Growing Future Artists

Cynthia Erdahl

Cynthia Erdahl

Like many Glasgow Society members, Cynthia Erdahl's planned gift is a nod to the past and the future. Her bequest will support the Studio School, which the local artist credits with her early training, and she hopes the gift will benefit other students looking to find their creative voice.

A longtime visitor to the Virginia Museum of Fine Arts since moving to Richmond 40 years ago, Cynthia began taking classes in drawing and oil painting in the early 1990s as she transitioned from her first career as a social worker. Although she had little prior experience, Cynthia was encouraged by instructors and friends to continue. Her abstract works and quirky scenes with vibrant colors and strong compositions soon began to be featured in group and solo shows.

"The 10 years I was a student in the Studio School were a great foundation," Cynthia recalls. "I learned the fundamentals, of course, but more than techniques or principles, I learned to experiment and take risks—to embrace the idea of daring to fail."

As she grew more serious about her art, Cynthia again turned to VMFA to further her education, becoming a docent in 1998. "Joining the docent program," says Cynthia, "was a great opportunity to deepen my understanding of art history and be part of the museum's mission to make art accessible to everyone."

Her Sunday afternoon tours explore balance in works of art across the collection—from a power figure in the African galleries depicting a mother cradling an infant poised between life and death and a 12th-century statue of Shiva, the Hindu god of destruction, to more contemporary works like Philip Guston's The Desert. It's a theme that draws from her experience working with children in the foster care system and the defining event of her own childhood: the death of her father when she was 9 years old.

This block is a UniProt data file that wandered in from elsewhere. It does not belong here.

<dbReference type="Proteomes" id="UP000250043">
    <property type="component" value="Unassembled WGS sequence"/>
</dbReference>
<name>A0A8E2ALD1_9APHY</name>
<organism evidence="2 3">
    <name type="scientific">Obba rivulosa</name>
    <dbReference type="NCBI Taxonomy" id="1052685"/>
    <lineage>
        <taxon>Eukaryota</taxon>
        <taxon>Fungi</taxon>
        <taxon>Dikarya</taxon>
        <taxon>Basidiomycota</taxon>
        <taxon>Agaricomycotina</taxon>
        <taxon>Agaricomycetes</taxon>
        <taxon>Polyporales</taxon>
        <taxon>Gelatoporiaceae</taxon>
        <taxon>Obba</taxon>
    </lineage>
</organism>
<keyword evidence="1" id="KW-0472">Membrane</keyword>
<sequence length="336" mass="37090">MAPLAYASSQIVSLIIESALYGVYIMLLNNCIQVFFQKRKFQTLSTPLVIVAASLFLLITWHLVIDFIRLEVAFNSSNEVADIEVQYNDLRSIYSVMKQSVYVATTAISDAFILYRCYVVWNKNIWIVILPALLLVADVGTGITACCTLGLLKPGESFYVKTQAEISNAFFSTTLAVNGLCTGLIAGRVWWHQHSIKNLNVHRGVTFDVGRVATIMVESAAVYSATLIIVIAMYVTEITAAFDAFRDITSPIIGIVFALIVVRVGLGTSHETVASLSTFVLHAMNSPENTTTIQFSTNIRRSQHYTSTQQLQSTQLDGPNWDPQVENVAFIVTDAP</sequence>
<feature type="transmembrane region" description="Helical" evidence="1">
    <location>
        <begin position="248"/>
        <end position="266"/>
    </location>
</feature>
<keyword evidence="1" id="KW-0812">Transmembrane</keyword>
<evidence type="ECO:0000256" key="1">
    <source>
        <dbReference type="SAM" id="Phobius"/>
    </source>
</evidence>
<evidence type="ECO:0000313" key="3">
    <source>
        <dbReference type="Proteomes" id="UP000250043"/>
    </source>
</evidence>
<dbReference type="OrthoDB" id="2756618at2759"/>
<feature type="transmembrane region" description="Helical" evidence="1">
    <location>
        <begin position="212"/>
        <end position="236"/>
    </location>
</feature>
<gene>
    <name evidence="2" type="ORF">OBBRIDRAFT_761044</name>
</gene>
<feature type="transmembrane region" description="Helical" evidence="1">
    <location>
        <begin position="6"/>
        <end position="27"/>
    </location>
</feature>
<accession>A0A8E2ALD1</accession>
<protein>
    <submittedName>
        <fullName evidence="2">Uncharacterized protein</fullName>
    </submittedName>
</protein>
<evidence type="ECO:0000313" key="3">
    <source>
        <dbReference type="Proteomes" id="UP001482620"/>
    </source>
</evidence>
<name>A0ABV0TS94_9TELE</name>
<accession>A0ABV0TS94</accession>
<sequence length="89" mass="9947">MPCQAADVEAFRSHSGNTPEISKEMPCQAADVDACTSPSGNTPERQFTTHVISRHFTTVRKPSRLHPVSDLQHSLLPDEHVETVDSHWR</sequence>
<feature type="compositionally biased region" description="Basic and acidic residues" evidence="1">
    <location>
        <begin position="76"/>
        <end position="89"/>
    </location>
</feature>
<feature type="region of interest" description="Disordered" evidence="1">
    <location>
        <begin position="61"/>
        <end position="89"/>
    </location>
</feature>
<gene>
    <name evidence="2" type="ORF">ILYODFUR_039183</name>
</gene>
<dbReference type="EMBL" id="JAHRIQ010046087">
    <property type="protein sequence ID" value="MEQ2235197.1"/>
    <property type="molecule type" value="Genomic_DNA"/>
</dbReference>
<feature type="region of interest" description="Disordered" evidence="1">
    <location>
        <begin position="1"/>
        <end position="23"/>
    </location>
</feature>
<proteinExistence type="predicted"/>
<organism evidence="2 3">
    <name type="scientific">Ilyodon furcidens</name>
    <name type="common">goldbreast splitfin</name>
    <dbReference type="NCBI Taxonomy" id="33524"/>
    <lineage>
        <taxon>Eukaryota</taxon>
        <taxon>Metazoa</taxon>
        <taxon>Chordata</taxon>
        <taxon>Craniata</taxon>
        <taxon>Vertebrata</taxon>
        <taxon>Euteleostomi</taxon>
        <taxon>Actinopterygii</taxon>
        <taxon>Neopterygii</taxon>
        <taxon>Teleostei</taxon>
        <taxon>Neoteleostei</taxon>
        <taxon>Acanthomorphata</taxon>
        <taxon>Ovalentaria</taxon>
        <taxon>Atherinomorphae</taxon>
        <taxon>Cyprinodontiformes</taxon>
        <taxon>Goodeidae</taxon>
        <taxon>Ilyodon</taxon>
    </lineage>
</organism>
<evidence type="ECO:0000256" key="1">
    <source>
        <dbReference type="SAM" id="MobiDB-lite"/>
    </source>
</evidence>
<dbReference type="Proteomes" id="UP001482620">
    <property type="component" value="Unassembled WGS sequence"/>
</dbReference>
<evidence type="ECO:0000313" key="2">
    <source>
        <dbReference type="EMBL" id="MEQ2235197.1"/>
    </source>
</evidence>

"You never get over a sorrow like that, you just fold it into who you are," she explains. "Yet that loss also gave me a zest for life. I don't want to miss out on anything."

The museum continues to be a source of inspiration for Cynthia. Living in the Museum District, the Sculpture Garden feels like an extension of her own backyard. There are few views on VMFA's campus that she hasn't captured in ink and she often sketches scenes from the latest special exhibition. Cynthia's docent tours continue to evolve, shaped by interactions with visitors and new acquisitions like Glenn Ligon's monumental neon sculpture in the Atrium, A Small Band.

"I'm always looking for things that will grow me as an artist and as a person," Cynthia notes. "VMFA has been a big part of that growth and I want others to have the same opportunity."

You, like Cynthia, can extend your support for VMFA so others can experience the power of art through a planned gift. Contact Erin Sheets Elder at erin.elder@vmfa.museum or 804.340.1619 to discuss your giving options.